In our first podcast, Pathways to Resilience and Healing, we ask how can we nurture ourselves and strengthen our self-empowerment? Randy Carson and I will model a two-chair dialogue between a father and his son, Edgar, a rebel character in my story Sex Education. It’s a snapshot of how our inner conflicts and self-criticism can be resolved and how we can grow compassion for ourselves and others.
Speaking of rebels, I’ve been called that myself. And, like most of us, I have an inner critic.
I’m chuckling now and thinking of my experience at the community swimming pool the other morning.
I’ve been swimming laps several times a week for years. Sometimes it gets pretty busy at the pool and it’s considered pool etiquette to share your lane–when requested by another swimmer. I have to confess, rather guiltily, that I hate sharing my lane. It’s not as relaxing and there’s always a risk of collision.
That morning, feeling protective of a sore shoulder, I was in a lane by myself, swimming peacefully on my back. Backstroke, as you can imagine, has a much higher collision potential. And the inherent “flailing arm” positions seem to take up more space than any other stroke.
Enter a young woman, demanding to share my lane. But not asking directly. Instead, glaring at me. Talking in a rather rude way as she ranted on about pool protocol.
I mumbled, “Well um, I’m swimming on my back…” hoping she’d approach someone else. She fumed, “How long have you been here? Everybody has to have a chance…everyone here uses the excuse of swimming on their back, where does that leave me?” … and on.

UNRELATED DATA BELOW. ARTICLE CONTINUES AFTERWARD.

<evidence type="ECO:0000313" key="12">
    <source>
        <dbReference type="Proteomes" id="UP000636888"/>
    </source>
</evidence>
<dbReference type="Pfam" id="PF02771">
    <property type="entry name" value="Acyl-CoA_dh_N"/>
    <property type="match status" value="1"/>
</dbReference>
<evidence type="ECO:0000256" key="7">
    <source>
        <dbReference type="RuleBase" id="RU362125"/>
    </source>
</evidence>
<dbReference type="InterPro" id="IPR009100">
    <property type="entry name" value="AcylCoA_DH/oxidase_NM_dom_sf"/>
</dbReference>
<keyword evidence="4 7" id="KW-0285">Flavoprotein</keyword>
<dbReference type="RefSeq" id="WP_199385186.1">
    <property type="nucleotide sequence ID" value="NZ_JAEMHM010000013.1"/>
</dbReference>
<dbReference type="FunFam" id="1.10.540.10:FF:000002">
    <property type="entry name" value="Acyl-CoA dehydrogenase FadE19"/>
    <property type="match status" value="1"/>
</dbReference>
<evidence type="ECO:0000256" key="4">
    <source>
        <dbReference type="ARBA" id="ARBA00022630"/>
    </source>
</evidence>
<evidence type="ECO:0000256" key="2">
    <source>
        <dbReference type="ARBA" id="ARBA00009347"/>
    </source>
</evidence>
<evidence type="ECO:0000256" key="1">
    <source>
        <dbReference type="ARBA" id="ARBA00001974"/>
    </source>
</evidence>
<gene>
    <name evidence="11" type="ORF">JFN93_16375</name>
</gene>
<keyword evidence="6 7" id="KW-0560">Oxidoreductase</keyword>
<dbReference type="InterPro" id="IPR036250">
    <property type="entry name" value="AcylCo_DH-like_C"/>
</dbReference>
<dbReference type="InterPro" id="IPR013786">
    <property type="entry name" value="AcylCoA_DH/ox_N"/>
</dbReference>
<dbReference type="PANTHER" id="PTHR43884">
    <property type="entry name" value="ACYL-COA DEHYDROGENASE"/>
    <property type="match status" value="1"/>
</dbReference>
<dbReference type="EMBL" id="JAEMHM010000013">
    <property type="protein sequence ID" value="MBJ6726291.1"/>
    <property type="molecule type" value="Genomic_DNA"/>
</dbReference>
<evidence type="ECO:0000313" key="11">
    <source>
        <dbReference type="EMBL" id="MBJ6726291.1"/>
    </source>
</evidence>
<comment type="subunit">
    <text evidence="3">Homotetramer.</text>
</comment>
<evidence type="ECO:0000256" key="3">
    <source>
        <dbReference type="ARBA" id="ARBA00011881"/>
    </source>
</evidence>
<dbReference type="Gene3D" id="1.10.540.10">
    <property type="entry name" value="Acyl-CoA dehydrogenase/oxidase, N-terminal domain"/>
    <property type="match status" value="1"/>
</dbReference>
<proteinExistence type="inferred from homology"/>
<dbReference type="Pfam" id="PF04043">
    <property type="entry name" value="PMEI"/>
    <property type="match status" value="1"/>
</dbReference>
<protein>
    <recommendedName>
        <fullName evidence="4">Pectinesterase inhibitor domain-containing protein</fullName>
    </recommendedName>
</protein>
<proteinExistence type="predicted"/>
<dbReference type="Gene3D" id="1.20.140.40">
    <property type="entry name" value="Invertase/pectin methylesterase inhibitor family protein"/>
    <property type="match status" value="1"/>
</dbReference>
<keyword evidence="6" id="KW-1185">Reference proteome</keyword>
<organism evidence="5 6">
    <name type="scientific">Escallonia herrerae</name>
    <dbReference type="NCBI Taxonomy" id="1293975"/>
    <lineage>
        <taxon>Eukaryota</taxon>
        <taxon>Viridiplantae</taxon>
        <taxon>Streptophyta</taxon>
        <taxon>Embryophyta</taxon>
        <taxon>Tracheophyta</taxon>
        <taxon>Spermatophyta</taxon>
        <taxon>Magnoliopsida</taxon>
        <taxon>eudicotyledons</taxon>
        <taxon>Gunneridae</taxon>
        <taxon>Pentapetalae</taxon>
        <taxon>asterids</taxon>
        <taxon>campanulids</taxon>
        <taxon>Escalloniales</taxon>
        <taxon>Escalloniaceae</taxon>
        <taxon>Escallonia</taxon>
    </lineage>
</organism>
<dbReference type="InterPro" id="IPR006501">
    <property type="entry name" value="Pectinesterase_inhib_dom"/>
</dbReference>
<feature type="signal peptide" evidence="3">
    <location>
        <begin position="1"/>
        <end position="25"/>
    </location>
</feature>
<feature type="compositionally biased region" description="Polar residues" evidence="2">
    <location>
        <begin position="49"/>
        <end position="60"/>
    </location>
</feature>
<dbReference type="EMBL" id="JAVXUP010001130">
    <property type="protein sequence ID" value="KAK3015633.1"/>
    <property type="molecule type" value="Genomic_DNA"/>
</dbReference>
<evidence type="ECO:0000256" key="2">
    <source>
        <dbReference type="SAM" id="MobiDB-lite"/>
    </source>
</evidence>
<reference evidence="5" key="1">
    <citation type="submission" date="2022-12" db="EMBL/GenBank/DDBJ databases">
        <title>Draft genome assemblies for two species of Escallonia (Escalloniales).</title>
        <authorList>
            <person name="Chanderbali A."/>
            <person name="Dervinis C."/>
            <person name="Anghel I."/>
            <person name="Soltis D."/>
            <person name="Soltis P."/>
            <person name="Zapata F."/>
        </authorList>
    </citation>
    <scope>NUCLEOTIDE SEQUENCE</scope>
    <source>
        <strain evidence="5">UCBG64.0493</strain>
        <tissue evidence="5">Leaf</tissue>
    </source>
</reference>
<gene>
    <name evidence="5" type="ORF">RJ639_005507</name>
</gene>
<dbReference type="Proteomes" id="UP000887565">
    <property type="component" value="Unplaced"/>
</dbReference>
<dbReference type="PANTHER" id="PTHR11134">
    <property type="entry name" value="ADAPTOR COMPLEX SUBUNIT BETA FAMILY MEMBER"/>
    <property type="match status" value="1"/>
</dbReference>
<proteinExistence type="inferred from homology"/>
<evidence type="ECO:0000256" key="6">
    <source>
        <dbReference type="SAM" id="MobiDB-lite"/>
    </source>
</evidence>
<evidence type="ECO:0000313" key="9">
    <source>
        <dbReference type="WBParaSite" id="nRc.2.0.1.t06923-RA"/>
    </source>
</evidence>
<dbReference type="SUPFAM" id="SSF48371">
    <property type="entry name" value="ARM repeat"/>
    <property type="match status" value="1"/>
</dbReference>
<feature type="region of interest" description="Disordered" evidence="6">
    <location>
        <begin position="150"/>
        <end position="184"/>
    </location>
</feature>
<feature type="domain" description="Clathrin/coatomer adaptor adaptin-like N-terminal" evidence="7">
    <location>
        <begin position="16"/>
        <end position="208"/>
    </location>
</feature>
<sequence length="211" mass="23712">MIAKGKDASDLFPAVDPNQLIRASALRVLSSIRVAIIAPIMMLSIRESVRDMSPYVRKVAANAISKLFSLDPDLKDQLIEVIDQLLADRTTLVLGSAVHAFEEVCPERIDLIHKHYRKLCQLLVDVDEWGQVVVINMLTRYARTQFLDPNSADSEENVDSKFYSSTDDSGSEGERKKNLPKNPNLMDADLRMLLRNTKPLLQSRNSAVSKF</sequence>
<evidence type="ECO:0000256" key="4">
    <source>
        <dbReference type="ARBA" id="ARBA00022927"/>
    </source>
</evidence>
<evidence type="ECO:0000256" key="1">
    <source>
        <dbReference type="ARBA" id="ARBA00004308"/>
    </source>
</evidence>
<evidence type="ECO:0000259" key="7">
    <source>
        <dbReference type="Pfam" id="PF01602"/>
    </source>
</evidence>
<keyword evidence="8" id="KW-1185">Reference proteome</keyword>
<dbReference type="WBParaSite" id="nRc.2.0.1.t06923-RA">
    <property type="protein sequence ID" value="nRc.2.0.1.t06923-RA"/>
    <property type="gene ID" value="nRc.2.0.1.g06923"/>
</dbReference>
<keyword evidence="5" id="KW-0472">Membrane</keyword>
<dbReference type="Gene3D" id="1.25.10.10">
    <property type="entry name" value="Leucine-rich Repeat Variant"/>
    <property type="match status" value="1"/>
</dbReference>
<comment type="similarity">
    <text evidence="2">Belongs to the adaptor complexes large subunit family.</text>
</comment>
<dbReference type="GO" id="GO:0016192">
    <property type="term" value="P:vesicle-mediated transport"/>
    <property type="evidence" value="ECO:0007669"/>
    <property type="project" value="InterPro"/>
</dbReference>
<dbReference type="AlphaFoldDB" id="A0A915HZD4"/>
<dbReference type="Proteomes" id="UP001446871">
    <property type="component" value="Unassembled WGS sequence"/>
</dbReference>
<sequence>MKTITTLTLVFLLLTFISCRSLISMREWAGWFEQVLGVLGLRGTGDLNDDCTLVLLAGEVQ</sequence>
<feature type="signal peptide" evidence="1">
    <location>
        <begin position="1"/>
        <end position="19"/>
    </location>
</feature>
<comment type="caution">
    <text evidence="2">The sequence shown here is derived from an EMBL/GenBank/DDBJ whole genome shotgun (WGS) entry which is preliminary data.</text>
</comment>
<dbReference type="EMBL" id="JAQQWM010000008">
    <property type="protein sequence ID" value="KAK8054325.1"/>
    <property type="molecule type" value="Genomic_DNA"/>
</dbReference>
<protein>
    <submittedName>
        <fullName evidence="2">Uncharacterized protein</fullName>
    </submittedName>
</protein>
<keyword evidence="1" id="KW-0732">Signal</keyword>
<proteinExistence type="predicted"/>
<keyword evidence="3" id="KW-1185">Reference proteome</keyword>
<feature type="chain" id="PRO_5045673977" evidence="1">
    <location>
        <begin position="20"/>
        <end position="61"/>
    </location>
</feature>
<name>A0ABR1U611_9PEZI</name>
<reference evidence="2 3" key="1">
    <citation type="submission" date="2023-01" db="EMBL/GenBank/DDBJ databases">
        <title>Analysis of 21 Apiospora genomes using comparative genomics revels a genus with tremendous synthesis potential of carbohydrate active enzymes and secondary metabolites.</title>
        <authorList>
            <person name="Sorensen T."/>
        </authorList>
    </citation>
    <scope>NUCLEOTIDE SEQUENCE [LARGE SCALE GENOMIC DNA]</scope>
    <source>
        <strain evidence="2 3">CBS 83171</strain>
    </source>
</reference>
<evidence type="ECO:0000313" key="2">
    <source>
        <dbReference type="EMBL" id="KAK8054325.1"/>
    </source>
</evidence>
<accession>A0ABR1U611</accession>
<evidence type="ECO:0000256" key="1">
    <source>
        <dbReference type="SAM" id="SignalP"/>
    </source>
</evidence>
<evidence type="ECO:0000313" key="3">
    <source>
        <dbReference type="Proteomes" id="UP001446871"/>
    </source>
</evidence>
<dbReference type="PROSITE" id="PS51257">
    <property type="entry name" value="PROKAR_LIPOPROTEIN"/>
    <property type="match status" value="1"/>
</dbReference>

I said, “I don’t need the lecture.”
Feeling self-critical, I was about to invite her to share. Just then, she accepted someone else’s offer, but I felt twinges of remorse. My serene reverie diminished. Like Edgar, I scolded myself as I swam along solo. My inner critic chastised me, “That wasn’t very nice, Kixx.” Clearly, my old ways weren’t working for me.
The moment of truth came when I got out of the pool. I walked over to the end of the young woman’s lane, where she’d stopped to adjust her goggles, and apologized. I complimented her on her style (she was a fast, capable swimmer, who kept to her side of the lane and would have been easy to share with).
She said, “thank you, I’m just upset today. Things are not going well at home.”
And, to my utter amazement, she burst into tears.
We chatted for a few minutes, I offered comforting words and asked if I could help in any way. She thanked me profusely.
This woman’s tears were an important reminder. We never know what travails others are experiencing and what anguish might lurk beneath the surface of another’s angry, strident, or even just perplexing outburst.
What, you might ask, does all this have to do with the podcast?
I’m feeling I’ve learned much through the process of writing my stories and creating the podcasts.
I’ve once again reaffirmed the value of compassion and self-compassion, resolving inner and interpersonal conflicts and resilience. I remind myself not to underestimate the power of nuanced dialogue. And I’m remembering to follow my own words, “Speak from your heart and be heard” – my lifelong challenge.
My experience at the pool was a salute to understanding and compassion. It was a gift.
We’d love to hear from you!
“A Special Blue Heart Session with Dr. Kixx”